POWER utility Zesa Holdings Limited wants all of its clients, including industries, to pay their electricity bills in foreign currency to fulfil its power import commitments, Zimbabwe Independent can report.
The State-run power firm has been importing most of its power from regional utilities after failing to meet domestic demand for several reasons. It says Zimbabwe dollar indexed tariffs have made it difficult to pay for imports.
Zesa indicated this week that it will be working with authorities for permission to grant industries the rights to deduct power costs before any official deductions are made to their foreign currency earnings. The business community is opposed to a tariff increase, arguing it would put industries, currently struggling to survive, in a more difficult situation.
“We feel that we need to ensure that all our customers are paying 100% of electricity in foreign currency so that we can cover the (power) shortfall and also be able to meet our imports obligation,” Zimbabwe Electricity Transmission and Distribution Company commercial service director, Gift Ndlovu told captains of industry on Tuesday during a Confederation of Zimbabwe Industries symposium.
“To facilitate this, we would try to engage with the authorities to ensure that our customers will deduct electricity bill costs before the 75% surrender ratio or retention facility,” he said.
Last week, the Reserve Bank of Zimbabwe reviewed its forex retention scheme, allowing importers to retain 75% of their foreign currency earnings. The remainder is given to them in Zimbabwe dollars, at prevailing official exchange rates. In his 2023 national budget statement, Finance minister Mthuli Ncube indicated that Zesa would review tariffs for major consumers such as miners to improve generation and boost its capacity to import electricity to meet local demand.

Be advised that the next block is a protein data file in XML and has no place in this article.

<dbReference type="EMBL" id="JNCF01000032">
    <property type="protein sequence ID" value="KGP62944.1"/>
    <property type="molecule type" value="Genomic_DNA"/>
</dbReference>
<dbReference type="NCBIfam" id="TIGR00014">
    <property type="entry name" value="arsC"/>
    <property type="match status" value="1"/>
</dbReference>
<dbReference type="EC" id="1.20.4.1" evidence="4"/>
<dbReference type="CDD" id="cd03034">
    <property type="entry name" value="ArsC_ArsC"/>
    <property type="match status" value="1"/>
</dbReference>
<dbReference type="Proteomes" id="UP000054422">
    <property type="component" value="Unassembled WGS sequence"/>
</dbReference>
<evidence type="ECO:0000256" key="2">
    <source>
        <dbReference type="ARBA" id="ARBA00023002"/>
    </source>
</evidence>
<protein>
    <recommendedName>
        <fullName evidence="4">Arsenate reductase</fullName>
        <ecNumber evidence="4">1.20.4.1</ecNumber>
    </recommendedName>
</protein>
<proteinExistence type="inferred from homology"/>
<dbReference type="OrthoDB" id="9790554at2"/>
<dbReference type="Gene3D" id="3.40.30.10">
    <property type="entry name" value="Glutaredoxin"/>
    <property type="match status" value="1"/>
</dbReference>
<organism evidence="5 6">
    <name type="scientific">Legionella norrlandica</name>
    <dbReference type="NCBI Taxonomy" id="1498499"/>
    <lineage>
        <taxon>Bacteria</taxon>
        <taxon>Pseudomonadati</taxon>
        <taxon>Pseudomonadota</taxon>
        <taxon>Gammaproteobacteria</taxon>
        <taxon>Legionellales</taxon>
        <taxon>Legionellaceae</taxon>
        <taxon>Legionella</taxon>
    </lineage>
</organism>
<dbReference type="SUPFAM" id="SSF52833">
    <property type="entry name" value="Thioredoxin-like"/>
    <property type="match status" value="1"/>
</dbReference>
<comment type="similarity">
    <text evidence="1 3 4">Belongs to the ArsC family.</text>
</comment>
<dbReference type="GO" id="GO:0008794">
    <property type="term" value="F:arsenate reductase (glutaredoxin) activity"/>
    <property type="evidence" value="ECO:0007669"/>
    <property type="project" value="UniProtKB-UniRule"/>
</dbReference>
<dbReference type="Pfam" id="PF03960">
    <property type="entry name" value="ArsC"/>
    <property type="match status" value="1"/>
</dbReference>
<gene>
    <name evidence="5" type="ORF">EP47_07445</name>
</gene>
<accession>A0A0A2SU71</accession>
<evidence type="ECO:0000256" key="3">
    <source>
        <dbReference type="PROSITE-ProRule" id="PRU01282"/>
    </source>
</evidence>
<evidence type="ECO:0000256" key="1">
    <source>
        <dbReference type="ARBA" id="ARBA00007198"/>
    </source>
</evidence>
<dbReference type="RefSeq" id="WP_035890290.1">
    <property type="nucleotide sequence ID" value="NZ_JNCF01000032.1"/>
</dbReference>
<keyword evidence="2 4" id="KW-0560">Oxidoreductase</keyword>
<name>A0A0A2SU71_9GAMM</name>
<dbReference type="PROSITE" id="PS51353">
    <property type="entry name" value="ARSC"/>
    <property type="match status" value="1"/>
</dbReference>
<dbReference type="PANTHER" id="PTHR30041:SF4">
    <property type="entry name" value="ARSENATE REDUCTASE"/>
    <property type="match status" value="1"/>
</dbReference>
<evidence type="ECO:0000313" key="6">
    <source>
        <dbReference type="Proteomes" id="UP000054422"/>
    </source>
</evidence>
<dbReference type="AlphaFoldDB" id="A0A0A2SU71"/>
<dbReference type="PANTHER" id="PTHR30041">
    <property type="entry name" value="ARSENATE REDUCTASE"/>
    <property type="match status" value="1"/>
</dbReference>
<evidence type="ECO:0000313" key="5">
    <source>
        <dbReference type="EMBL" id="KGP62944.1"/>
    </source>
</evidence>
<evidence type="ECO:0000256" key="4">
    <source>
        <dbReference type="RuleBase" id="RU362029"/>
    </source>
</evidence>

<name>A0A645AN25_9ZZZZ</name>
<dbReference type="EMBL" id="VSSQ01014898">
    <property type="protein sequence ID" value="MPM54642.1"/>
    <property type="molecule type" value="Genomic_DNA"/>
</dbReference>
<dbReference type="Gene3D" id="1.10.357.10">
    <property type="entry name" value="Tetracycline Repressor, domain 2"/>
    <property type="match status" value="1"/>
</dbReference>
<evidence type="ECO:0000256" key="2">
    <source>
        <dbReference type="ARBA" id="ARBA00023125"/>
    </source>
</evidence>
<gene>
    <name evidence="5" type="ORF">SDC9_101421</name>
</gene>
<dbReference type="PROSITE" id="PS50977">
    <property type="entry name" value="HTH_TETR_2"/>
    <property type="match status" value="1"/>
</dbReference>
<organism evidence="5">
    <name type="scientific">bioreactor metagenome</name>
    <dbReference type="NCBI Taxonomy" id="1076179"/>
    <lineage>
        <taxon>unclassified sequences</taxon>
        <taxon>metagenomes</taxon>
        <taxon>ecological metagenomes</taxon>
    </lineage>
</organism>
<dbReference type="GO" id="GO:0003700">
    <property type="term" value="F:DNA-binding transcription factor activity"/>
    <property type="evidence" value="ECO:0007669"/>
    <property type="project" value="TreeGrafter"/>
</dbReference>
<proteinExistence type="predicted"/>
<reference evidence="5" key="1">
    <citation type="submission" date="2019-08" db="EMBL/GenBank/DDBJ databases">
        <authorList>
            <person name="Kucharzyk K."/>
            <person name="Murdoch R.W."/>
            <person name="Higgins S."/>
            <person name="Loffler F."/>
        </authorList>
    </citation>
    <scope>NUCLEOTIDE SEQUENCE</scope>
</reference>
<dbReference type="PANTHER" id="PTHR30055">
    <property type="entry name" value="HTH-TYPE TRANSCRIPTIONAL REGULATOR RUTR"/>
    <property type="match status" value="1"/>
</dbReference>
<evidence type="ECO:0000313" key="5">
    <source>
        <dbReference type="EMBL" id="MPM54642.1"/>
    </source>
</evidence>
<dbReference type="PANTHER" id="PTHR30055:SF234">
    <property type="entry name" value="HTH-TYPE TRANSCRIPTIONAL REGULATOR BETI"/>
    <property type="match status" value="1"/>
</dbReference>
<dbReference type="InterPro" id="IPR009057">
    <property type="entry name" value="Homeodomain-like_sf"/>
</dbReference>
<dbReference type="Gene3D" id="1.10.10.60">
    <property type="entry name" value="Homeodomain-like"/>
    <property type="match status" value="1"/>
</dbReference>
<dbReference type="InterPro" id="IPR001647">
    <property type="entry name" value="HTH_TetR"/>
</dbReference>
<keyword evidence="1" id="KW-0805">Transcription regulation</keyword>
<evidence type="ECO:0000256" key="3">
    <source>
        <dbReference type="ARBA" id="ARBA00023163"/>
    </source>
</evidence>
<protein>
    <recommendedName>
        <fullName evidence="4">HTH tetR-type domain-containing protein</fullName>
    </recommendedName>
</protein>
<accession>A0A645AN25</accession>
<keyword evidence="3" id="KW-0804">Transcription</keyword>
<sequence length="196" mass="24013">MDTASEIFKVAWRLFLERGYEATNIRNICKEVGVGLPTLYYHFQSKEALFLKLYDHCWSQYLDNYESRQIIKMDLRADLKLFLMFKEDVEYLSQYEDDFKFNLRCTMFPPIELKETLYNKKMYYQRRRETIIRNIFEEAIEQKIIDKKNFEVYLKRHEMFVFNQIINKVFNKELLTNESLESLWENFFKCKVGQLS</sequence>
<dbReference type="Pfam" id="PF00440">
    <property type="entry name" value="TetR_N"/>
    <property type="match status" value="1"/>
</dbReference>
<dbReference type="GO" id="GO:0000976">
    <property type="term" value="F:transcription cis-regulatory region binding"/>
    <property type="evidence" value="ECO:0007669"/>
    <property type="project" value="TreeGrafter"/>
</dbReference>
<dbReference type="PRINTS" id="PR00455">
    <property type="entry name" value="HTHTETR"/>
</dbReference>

He said Zesa was incurring huge losses when supplying major consumers such as ferrochrome smelters.
According to Ncube, some of the major consumers of electricity such as ferrochrome smelters have been paying sub-optional tariffs of US$0,067/kWh, resulting in losses to the utility. In this regard, the tariff for such consumers will be reviewed upwards and aligned with other consumers, thereby generating additional revenue for the Zesa to meet its external obligations, as well as capacity to import spares for maintenance.
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“The industry requires to be recapitalised so that we can reinforce the (power) network and also rehabilitate it. I just need to encourage industries or all our customers to make sure that we pay (in time),” Ndlovu said.
“The import facilities that we have require us to make prepayments. So, it is pertinent that our customers pay timeously so that we can then be able to meet our prepayment requirement from Zesco (in Zambia) and Electricity de Mozambique,” he said.
According to Ndlovu, Zesa will be moving all of its clients to a prepayment scheme to increase revenue collection.
Prepayment meters already account for 30% of the utility's revenue, and by the end of this year, all consumers and industries are expected to be using prepayment metres, he said.
“Our hope is to make sure that we install 17 000 smart metres and also 100 000 prepaid meters by the end of the year.”
“We are equally challenged in terms of being able to meet our contractual obligations for us to be able to keep supplies and keep lights on. The legacy debt is also in our name and is also giving us challenges. You also find that the issue of sub-optional tariffs remains an elephant in the room,” he said.
“Last year we had some movement (on power tariffs) but we are not yet there. We feel we need to direct some energy towards getting a cost reflective tariff, a tariff that will ensure reliability of supplies and availability.”
Theft and vandalism, according to Ndlovu, were two major difficulties confronting Zesa.
“You may want to know that just this year; we procured 4 000 transformers that are all going to be directed towards replacement of infrastructure,” he said.